National Institute on Aging

Higher Education Grants or Gifts of Interest to African Americans

Here is this week’s news of grants or gifts to historically Black colleges and universities or for programs of particular interest to African Americans in higher education.

The Interdenominational Theological Center, a historically Black educational institution in Atlanta, received a grant from the Kalliopeia Foundation of San Rafael, California, to plan the development of the Black Church Food and Land Security Institute. The Center will design and establish the institute in partnership with the Black Church Food Security Network, a program founded in Baltimore that partners Black farmers and urban growers with historically Black congregations to create pipelines for fresh produce from “soil to sanctuary.”

Dr. Farid

Vanderbilt University in Nashville, Tennessee, received a $900,000 grant from the Heising-Simons Foundation to create the Astrophysics Future Faculty Launch Program. The postdoctoral research fellowships aim to increase the number of Ph.D. students from underrepresented groups who pursue careers in the academic world. Students who successfully complete the Fisk-Vanderbilt Master’s to Ph.D. Bridge Program will be eligible for fellowships in astrophysics at the University of Texas, Yale University, and the University of California, Santa Cruz. The first two students to receive the postdoctoral fellowships are Brittany Kamai and Samaiyah Farid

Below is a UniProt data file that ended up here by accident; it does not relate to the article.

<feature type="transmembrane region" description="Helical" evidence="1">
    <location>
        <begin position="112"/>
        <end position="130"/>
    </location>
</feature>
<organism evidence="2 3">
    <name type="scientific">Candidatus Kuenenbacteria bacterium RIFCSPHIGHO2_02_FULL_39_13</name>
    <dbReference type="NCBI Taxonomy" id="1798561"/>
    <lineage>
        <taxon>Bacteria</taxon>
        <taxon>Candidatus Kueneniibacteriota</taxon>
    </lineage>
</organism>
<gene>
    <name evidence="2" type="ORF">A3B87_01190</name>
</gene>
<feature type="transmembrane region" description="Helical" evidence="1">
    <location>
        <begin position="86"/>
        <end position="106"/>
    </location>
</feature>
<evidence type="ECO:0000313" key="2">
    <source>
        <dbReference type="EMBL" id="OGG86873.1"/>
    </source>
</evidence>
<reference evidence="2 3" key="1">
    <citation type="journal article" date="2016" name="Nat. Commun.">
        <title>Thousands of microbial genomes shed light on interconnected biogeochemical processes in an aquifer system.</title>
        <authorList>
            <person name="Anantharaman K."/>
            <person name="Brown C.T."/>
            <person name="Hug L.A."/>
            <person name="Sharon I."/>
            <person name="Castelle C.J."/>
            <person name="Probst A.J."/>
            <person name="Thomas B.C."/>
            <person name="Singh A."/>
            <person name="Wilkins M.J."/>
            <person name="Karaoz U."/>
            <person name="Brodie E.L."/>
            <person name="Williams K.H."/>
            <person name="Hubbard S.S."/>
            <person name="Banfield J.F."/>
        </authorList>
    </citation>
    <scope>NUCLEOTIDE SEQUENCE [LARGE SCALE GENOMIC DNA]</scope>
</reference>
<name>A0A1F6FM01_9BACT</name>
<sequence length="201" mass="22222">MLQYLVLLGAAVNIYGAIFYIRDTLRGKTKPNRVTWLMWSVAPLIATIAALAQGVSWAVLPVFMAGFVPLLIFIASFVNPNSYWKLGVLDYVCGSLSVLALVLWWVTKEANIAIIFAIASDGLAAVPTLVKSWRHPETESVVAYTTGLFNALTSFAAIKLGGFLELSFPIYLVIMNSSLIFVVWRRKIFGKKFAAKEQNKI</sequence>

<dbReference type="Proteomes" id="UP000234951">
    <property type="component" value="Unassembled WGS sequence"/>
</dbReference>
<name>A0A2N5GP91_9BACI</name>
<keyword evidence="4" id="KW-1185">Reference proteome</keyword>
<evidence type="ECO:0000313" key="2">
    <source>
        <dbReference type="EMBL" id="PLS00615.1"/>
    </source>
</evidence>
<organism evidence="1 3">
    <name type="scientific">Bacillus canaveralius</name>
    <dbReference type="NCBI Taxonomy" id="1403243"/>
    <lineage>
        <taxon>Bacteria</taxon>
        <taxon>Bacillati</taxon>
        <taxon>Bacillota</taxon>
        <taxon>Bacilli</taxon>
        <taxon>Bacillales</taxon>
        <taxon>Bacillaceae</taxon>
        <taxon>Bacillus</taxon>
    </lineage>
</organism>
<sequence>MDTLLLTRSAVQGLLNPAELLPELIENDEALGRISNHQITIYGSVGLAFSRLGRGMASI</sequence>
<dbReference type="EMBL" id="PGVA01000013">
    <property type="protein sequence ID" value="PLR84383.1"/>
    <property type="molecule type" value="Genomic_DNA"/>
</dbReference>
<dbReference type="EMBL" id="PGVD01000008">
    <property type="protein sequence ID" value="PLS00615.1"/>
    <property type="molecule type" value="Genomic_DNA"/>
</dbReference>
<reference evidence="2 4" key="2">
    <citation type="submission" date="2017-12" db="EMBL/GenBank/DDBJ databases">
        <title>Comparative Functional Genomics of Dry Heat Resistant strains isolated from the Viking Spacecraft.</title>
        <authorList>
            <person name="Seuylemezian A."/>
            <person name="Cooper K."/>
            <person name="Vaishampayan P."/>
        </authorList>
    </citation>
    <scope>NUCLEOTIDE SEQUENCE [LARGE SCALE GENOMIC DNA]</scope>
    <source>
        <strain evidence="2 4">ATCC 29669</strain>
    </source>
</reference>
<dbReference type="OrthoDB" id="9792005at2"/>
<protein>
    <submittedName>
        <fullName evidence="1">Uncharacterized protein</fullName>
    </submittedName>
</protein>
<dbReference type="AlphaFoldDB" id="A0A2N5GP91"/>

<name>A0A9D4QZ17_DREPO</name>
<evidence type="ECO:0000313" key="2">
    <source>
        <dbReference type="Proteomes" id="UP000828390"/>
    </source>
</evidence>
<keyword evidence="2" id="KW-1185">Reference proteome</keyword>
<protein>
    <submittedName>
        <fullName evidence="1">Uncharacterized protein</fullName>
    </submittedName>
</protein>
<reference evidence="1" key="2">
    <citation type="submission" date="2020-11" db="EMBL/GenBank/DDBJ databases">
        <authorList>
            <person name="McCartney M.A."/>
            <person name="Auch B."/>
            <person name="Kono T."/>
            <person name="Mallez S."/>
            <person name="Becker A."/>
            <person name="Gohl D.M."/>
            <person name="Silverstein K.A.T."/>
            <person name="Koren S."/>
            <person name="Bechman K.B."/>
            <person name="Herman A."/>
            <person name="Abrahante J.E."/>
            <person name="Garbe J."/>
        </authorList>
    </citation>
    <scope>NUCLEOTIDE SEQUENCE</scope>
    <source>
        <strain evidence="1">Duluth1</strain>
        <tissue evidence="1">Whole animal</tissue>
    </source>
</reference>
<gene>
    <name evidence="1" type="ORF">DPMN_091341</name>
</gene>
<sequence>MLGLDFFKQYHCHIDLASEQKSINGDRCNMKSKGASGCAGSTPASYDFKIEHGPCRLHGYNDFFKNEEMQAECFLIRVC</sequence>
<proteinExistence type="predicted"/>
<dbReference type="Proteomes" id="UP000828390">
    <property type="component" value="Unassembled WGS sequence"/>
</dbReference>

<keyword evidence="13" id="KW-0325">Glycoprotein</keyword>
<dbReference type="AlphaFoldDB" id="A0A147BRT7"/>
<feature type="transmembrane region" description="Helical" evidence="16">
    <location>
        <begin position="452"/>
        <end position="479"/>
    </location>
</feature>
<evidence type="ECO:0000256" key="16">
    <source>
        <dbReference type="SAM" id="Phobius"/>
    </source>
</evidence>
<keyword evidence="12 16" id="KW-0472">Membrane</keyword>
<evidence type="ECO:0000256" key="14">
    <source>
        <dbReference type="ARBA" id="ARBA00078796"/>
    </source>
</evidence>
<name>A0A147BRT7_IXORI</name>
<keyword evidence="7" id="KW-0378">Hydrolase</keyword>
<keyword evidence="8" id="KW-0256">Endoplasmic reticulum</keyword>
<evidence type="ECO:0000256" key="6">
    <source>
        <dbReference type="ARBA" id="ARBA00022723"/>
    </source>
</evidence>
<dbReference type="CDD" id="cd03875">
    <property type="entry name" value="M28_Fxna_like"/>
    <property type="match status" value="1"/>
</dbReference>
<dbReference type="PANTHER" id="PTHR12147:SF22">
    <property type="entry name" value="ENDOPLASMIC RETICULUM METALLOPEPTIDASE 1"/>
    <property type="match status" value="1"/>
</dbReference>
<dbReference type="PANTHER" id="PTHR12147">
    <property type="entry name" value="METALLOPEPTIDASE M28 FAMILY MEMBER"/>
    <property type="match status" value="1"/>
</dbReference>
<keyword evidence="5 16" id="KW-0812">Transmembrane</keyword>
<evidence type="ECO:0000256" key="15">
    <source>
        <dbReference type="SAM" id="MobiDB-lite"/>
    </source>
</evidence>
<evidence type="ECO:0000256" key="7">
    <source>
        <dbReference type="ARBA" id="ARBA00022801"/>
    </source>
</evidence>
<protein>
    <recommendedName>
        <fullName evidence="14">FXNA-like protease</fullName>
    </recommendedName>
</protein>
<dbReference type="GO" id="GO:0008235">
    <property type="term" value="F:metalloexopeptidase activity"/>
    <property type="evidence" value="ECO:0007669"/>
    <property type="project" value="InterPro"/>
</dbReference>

Students at colleges and universities that are members of the United Negro College Fund received more than $55,000 from the Ford Fund for emergency expenses related to campus closings due to the COVID-19 pandemic. The Fund paid travel costs for 54 students who couldn’t afford to get home as campuses evacuated and states across the nation issued stay-at-home orders.



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